Out in the field, football players touch down with a veneer of invincibility, tackling each other like it’s nothing to them. In reality, they are in for more health hazards than other athletes. Even President BarackObama was famously tongue-in-cheek about his doubts on the safety of the sport: “I’m a big football fan, but I have to tell you if I had a son, I’d have to think long and hard before I let him play football. And I think that those of us who love the sport are going to have to wrestle with the fact that it will probably change gradually to try to reduce some of the violence,” he says.
Even mentioned in the same breath as Syria and gun violence, American football hasn’t helped its own image with what the public perceives as the NFL’s weak response to player Ray Rice’s domestic violence scandal. So it’s starting to look as if apart from exposing players to field violence, football also breeds violence at a personal level.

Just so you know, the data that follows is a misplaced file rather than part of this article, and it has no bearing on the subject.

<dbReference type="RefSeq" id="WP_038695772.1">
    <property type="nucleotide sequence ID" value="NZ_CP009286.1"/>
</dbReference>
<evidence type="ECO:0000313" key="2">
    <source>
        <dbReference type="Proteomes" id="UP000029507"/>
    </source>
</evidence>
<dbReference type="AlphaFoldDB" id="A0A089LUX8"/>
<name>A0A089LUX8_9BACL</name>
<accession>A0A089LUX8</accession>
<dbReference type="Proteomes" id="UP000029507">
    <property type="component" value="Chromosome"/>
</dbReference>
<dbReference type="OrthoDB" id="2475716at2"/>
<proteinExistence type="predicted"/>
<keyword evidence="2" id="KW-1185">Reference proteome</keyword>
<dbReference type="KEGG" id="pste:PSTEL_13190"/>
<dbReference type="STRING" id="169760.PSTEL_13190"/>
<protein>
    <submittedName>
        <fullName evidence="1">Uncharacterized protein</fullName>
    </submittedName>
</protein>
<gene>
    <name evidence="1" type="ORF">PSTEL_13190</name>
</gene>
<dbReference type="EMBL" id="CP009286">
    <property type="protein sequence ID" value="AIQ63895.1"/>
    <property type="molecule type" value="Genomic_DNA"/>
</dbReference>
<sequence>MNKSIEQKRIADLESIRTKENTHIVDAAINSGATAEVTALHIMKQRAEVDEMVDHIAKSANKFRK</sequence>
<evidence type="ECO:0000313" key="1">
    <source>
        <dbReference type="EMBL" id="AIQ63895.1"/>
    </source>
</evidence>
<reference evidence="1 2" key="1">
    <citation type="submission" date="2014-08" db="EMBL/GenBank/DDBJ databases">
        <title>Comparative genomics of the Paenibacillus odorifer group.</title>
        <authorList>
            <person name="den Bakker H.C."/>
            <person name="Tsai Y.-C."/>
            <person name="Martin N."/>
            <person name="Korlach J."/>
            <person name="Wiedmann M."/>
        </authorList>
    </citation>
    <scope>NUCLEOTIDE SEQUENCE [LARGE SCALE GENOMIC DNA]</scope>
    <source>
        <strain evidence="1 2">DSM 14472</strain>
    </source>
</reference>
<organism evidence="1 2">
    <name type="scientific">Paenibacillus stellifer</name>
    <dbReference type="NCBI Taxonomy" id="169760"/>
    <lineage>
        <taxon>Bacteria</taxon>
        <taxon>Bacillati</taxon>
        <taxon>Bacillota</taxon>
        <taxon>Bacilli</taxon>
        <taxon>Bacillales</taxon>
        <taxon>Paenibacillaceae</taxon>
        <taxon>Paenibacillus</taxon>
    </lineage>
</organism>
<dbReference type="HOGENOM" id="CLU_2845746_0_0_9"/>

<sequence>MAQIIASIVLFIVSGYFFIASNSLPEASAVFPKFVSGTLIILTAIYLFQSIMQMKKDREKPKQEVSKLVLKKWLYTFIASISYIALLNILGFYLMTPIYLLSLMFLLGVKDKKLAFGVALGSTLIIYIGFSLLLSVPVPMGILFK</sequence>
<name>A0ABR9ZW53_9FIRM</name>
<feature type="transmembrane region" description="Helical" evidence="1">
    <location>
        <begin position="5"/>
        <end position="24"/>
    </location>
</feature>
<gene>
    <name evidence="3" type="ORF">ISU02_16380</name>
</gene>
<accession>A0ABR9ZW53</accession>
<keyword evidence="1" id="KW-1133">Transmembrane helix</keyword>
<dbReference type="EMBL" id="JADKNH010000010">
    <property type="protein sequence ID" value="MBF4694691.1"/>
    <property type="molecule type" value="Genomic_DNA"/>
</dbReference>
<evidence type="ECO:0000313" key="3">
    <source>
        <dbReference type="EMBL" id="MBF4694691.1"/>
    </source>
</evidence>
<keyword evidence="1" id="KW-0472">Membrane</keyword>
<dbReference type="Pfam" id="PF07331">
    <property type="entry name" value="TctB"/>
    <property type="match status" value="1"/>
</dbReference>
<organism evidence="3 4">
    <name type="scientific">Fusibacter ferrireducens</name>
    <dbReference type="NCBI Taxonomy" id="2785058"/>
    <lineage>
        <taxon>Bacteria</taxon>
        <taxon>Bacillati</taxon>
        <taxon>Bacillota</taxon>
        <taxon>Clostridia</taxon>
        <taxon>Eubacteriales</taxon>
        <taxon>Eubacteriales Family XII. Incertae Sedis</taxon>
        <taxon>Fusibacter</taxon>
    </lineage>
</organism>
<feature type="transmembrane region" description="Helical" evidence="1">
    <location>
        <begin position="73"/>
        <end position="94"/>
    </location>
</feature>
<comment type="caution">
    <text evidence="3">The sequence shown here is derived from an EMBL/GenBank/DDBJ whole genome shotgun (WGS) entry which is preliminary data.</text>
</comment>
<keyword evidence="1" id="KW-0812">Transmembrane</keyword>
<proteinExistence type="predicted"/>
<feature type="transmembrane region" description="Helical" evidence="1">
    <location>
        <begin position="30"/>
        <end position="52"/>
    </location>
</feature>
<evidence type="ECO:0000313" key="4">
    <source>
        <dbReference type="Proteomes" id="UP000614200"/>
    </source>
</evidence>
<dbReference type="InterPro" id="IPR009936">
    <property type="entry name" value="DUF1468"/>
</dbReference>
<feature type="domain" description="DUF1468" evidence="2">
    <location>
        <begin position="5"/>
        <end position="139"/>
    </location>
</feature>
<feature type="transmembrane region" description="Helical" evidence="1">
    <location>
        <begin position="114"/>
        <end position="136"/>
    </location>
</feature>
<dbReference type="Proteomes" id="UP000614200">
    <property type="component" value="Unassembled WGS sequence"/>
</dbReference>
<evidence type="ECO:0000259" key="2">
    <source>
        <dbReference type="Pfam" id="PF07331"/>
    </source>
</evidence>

As a great tradition, Americans might be hard pressed to give up on its own version of football. However, the health risks associated with the sport are receiving due attention. It has been reported that football players suffer chronic pain and mental illness even long after their careers had wrapped up.
Harvard University even devoted a study slash intervention on the medical conditions suffered by former NFL players in a bid to improve their health and well-being. The conditions highlighted by the study are concussions, brain injury, and even myocardial dysfunction. The study also taps former professional players to lead surveys and discussions.
Football may be fun to watch, but it has to be accompanied by health interventions for players who may have been paid well during their careers, but give up so much in return.